Collecting New Zealand Plate Blocks and Imprints is a very interesting pastime, different from just collecting individual stamps.
Each stamp issue generally has an Imprint in the selvedge identifying the printer. The selvedge is the marginal paper around the edges of a complete sheet of stamps. The Imprint is normally collected by having a block of stamps with the selvedge attached that includes the Imprint. In most cases a block of 6 or 8 stamps is required.
On modern stamps, there is very often colour bars or colour markings to guide the printer in his alignment. This also tends to form part of the Imprint.
The Plates that are used to print the stamps usually have a reference number or series of markings to identify the plate. This also appears in the selvedge, sometimes with the Imprint, other times elsewhere on the margin.
Commemorative stamps are usually only printed once, using one plate, which means it doesn't have a plate number, as it is the only one of is kind.
Definitive issues are generally not commemorating any event and are usually around for a number of years. They comprise all the values required for postal rates currently in force. Because of the quantity printed, very often more than one plate is used, thereby requiring the plate numbers. Again because they are around a long time, there can be many reprints. These have been identified using a number of differing methods, from putting a different number of ink dots in the margin, using asterisks and slashes, to using differing numbers of kiwis on later issues.
The idea of collecting one of each of these Imprints and Plate Blocks can be further complicated because there are varieties of the same block with and without watermarks. You can also differentiate between different coloured gums on the reverse. Then there is the difference as to whether the Selvedge is perforated or not.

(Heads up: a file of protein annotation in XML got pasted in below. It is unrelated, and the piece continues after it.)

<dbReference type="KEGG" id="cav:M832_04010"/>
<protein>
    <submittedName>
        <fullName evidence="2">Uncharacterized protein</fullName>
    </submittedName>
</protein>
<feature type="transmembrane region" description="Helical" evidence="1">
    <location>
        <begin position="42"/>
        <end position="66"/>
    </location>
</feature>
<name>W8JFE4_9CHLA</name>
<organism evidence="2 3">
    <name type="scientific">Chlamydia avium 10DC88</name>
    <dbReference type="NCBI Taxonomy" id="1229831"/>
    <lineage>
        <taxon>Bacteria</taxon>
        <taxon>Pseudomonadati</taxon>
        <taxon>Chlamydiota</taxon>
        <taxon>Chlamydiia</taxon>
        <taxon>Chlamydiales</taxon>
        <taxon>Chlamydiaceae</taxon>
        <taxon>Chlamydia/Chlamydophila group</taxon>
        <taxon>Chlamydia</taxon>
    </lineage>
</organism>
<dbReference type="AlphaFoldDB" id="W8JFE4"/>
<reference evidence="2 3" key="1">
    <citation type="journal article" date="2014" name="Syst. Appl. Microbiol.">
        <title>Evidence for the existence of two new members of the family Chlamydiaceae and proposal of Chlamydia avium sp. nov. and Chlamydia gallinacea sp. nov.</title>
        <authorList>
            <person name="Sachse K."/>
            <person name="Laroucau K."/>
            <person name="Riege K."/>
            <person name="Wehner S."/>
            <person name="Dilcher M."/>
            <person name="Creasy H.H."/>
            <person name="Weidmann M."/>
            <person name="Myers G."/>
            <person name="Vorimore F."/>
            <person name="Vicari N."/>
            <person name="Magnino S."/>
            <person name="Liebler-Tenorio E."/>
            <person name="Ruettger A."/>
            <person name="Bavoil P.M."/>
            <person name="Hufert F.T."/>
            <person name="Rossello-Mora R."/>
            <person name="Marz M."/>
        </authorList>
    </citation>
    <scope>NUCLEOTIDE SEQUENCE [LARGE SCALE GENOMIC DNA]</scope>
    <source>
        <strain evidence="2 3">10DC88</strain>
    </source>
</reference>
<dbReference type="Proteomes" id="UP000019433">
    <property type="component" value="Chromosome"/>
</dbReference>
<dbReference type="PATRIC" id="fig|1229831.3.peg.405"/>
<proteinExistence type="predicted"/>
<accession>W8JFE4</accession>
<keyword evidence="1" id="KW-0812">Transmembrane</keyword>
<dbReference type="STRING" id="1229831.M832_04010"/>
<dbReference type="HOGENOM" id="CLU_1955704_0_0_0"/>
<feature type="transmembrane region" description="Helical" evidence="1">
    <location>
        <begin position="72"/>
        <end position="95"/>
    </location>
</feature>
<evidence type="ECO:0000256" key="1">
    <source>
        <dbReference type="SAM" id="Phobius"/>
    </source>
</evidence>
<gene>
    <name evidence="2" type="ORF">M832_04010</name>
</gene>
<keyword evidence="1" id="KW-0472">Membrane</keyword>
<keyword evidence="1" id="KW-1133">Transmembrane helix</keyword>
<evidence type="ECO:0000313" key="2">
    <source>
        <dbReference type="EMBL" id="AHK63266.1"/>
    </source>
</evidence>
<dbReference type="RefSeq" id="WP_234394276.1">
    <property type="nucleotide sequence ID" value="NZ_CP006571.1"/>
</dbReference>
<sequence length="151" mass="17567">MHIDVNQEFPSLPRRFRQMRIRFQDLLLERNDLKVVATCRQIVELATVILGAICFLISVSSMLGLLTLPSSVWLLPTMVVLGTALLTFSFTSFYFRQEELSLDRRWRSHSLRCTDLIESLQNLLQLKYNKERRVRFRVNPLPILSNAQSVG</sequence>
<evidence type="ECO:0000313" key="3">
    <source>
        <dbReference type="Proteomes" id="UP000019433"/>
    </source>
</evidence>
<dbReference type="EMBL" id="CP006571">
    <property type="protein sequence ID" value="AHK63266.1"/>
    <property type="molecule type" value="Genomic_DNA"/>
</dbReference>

While I use what has to be regarded as the best specialised stamp catalogue in the world, Campbell Paterson's Loose-Leaf Catalogue Of New Zealand Stamps, there are a number of varieties that I collect that are not listed. It therefore makes it hard to determine if you have all of the varieties. As there appears to be no complete listing available, I have put together these pages listing all the varieties that I have in the hope that if there are others not listed here then I could add them for the help of myself and others who also collect the same.
To understand my terminology when it comes to perforations, I have used the following to illustrate the left margin :-
Perfed Part Perfed UnPerfed
Where the perforation difference is in the bottom margin it is stated as such.
The listings I have included only cover the definitive issues and only the reprints for the non-definitive issues.
The sections and reference numbers I have used are as per the Campbell Paterson Loose Leaf Catalogue which is available at the following website Campbell Paterson.
New Zealand Plates and Imprints